American culture has been plagued by the so-called female handshake for far too long. There are scores of articles available on the web about good handshaking technique. So why is it that nearly every woman I meet feels compelled to present me with a cold, limp, contorted hand? Every man in this country has been in the awkward situation, strangely grasping a woman's unnaturally posed fingertips. Why do so many women not know how to properly execute this standard greeting?
Part of the problem seems to be that no one ever takes the time to teach young girls how to properly shake hands. Though every little boy is repeatedly coached in this time-honored greeting, from the little league sports team to meeting daddy's friends to greeting fellow parishioners at church, boys are expected to shake hands with proficiency. So why is it that the vast majority of American women have never been shown by anyone the proper way to greet their fellow citizens? There is clearly a gender gap in handshake education and it's high time the gap be closed. Women could be told how to shake hands with one simple sentence: Shake hands like a gentleman. Unfortunately, there are a fair number of men out there who, like their fairer counterparts, don't know how to properly shake. The unisex handshake, a vital life skill, is easily learned with a few good guidelines and minimal practice.
First, the unisex handshake should be firm but not bone crushing. There is a rather unfortunate tendency for women to offer over a completely lifeless appendage, perhaps out of fear of seeming too "butch" or pushy. Likewise, men often feel the need to prove that their hands are stronger than those of Greek demigods. Both are equally unappealing to the poor soul forced to accept. A good handshake is the greeting of equals and should never demonstrate submissiveness or assert dominance.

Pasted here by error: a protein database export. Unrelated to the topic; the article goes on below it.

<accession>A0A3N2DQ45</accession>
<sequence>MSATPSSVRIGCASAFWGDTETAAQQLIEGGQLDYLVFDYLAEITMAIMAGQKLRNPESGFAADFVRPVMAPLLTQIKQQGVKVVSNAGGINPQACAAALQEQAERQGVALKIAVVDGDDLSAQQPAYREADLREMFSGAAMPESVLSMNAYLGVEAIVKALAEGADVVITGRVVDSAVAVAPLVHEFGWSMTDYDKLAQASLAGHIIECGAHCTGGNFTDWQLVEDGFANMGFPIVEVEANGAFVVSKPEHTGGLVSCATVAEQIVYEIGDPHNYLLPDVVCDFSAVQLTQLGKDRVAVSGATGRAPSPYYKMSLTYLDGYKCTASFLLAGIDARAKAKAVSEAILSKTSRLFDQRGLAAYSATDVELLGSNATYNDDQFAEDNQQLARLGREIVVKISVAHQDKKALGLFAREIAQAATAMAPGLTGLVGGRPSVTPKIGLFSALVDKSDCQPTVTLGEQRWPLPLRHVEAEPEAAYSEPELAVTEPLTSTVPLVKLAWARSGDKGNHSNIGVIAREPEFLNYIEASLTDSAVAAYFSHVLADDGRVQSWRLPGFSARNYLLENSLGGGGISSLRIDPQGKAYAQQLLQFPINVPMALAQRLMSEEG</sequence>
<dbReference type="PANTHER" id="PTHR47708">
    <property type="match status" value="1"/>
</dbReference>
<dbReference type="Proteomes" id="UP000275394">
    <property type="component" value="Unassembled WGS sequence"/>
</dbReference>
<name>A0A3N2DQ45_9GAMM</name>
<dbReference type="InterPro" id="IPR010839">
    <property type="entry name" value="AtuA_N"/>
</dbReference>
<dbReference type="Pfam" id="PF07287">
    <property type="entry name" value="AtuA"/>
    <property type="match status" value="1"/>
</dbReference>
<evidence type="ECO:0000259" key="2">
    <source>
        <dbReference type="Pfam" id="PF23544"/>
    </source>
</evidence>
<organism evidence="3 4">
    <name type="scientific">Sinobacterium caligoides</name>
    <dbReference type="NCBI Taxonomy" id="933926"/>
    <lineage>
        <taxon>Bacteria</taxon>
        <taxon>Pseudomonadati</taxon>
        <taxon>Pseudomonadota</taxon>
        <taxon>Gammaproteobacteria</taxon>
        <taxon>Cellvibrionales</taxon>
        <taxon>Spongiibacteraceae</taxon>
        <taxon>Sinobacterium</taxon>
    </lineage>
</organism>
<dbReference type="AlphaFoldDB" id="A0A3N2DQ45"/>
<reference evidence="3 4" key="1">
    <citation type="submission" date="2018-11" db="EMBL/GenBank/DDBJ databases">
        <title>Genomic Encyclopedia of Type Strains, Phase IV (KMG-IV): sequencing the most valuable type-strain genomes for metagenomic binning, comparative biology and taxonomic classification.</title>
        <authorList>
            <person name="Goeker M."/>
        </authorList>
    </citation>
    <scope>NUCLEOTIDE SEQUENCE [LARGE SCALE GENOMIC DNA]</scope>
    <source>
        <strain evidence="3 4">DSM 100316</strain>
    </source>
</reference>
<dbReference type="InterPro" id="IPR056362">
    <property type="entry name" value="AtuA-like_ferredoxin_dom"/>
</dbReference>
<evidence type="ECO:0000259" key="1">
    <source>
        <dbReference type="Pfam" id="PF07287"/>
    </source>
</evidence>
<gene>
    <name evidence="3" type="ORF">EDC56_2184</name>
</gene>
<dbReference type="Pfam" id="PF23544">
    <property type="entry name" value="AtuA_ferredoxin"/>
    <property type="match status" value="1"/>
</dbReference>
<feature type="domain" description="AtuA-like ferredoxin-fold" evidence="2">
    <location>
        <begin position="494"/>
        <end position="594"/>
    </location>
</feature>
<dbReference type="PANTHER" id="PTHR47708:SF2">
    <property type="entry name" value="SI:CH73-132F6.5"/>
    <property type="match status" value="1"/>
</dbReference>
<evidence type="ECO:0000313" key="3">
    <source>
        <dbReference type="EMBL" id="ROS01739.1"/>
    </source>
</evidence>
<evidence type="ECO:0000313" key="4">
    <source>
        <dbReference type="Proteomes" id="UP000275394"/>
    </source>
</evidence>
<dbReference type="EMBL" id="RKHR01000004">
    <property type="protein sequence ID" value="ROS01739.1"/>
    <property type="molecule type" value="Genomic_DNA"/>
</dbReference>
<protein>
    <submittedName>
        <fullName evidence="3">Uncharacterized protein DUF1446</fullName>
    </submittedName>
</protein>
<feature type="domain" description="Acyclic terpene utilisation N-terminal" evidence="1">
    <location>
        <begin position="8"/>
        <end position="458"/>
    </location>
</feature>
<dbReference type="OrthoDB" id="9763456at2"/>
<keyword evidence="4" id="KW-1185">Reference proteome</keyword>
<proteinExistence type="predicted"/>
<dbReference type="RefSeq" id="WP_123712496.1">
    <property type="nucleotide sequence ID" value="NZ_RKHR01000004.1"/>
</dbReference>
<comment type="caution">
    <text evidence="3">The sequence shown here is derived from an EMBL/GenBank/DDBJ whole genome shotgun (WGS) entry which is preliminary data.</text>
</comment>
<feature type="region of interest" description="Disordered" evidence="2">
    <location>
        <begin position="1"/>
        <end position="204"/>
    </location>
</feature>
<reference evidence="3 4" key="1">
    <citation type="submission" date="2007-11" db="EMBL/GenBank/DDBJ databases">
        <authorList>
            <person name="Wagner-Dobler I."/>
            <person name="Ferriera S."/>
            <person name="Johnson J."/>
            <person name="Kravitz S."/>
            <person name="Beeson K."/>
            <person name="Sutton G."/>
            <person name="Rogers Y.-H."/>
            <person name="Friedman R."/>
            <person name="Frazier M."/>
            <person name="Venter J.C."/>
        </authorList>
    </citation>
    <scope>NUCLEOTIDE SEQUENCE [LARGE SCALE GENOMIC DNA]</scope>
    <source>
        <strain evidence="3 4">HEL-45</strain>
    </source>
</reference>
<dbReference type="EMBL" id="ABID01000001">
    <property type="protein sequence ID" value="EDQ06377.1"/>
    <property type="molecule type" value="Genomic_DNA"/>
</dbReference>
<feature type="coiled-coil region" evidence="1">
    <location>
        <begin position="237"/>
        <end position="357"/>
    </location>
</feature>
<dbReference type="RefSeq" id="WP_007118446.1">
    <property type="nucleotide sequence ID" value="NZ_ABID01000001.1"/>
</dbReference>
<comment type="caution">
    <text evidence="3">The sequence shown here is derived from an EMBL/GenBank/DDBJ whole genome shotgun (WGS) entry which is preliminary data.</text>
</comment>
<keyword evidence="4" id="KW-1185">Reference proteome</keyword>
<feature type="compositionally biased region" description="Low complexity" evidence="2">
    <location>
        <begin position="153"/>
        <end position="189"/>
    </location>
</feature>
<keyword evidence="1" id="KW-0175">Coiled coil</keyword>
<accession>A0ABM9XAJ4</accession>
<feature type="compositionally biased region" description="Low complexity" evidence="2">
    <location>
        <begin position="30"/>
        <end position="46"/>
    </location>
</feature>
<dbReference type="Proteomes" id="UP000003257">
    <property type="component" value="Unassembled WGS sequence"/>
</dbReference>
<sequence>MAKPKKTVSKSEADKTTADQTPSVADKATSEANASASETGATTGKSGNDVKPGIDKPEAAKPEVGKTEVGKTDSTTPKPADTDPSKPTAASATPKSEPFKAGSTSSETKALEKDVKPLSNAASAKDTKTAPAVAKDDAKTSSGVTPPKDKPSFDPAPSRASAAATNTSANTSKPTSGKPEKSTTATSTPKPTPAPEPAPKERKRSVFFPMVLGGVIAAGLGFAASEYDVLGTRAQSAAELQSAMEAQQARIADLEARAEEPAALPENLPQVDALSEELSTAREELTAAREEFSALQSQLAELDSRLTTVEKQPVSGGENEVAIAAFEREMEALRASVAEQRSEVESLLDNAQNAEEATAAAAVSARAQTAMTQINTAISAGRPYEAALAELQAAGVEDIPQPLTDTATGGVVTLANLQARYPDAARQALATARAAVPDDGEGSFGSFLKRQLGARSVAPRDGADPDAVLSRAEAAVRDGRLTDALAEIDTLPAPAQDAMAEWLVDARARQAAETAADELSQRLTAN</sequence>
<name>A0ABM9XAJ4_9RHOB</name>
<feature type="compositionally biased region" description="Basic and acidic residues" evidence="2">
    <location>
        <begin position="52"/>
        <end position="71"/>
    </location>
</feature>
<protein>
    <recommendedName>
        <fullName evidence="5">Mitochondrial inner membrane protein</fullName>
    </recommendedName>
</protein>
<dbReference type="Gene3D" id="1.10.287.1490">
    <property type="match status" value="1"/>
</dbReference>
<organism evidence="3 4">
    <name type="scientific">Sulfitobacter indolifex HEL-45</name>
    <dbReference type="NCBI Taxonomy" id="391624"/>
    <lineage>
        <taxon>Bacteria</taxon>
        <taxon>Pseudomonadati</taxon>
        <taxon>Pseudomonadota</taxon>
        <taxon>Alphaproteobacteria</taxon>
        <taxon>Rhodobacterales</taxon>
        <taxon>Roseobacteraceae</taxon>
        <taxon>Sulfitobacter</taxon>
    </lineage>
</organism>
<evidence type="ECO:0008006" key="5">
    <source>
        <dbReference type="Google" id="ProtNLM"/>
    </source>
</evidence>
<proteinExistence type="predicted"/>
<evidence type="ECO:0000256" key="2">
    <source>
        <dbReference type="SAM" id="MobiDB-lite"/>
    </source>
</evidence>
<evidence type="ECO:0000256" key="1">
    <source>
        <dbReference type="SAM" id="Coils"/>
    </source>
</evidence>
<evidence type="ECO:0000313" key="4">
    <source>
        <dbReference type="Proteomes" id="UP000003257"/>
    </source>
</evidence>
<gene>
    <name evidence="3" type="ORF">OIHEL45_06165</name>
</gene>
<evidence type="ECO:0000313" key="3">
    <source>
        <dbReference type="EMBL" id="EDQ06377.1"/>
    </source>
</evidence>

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Second, it is called a handshake, not a finger shake, not a wrist shake, a handshake. Never grab the other person's fingers and proceed to shake away like an overzealous rube. Similarly, don't go so far up past the hand that you have them by the wrist, violently shaking their joints loose. A proper handshake entails the meeting of the respective "webbed" areas between the "L" formed by the thumb and forefinger. This demonstrates possession of at least a modicum of coordination skills.
Next, you are not there to hold hands or do chiropractic work on your new acquaintance. Everyone has encountered the guy or gal who grasps others' hand like a rigid and lifeless store manikin. Or worse, the person who rapidly forces the arm up and down more times than a rollercoaster at an amusement park. The optimal length of shaking is two pumps, no more, no less. You don't want to seem uninterested or inflexible, or convey over eagerness or pushiness.
The fourth rule for good handshaking: pre-chilling is for white wine, not hands. No one wants to grasp a cold, wet, clammy hand. How is this avoided? Never hold a chilled drink in the right hand … simple enough yet often overlooked. If the room temperature is making your hand cold, try finding a warm mug of tea or coffee that can be held in the right hand to keep it warm. Vampire-themed shows and movies may be big hits but no one wants to shake their cold, lifeless hand.
The final step to executing the proper handshake is to look the other person in the eye, not the hand, when meeting them. Sometimes, people get so focused on the hand that they forget to make eye contact their new acquaintance. Eye contact is absolutely critical; it is a very important aspect of nonverbal communication.
The best handshake is the gentlemanly handshake, which could also be described as the unisex handshake. Shaking is a skill that even dogs can master; there is no reason why humans, of both sexes, cannot. With unemployment at a 26-year high and millions vying for the few openings available, the simple handshake can set a candidate apart.
September 16, 2009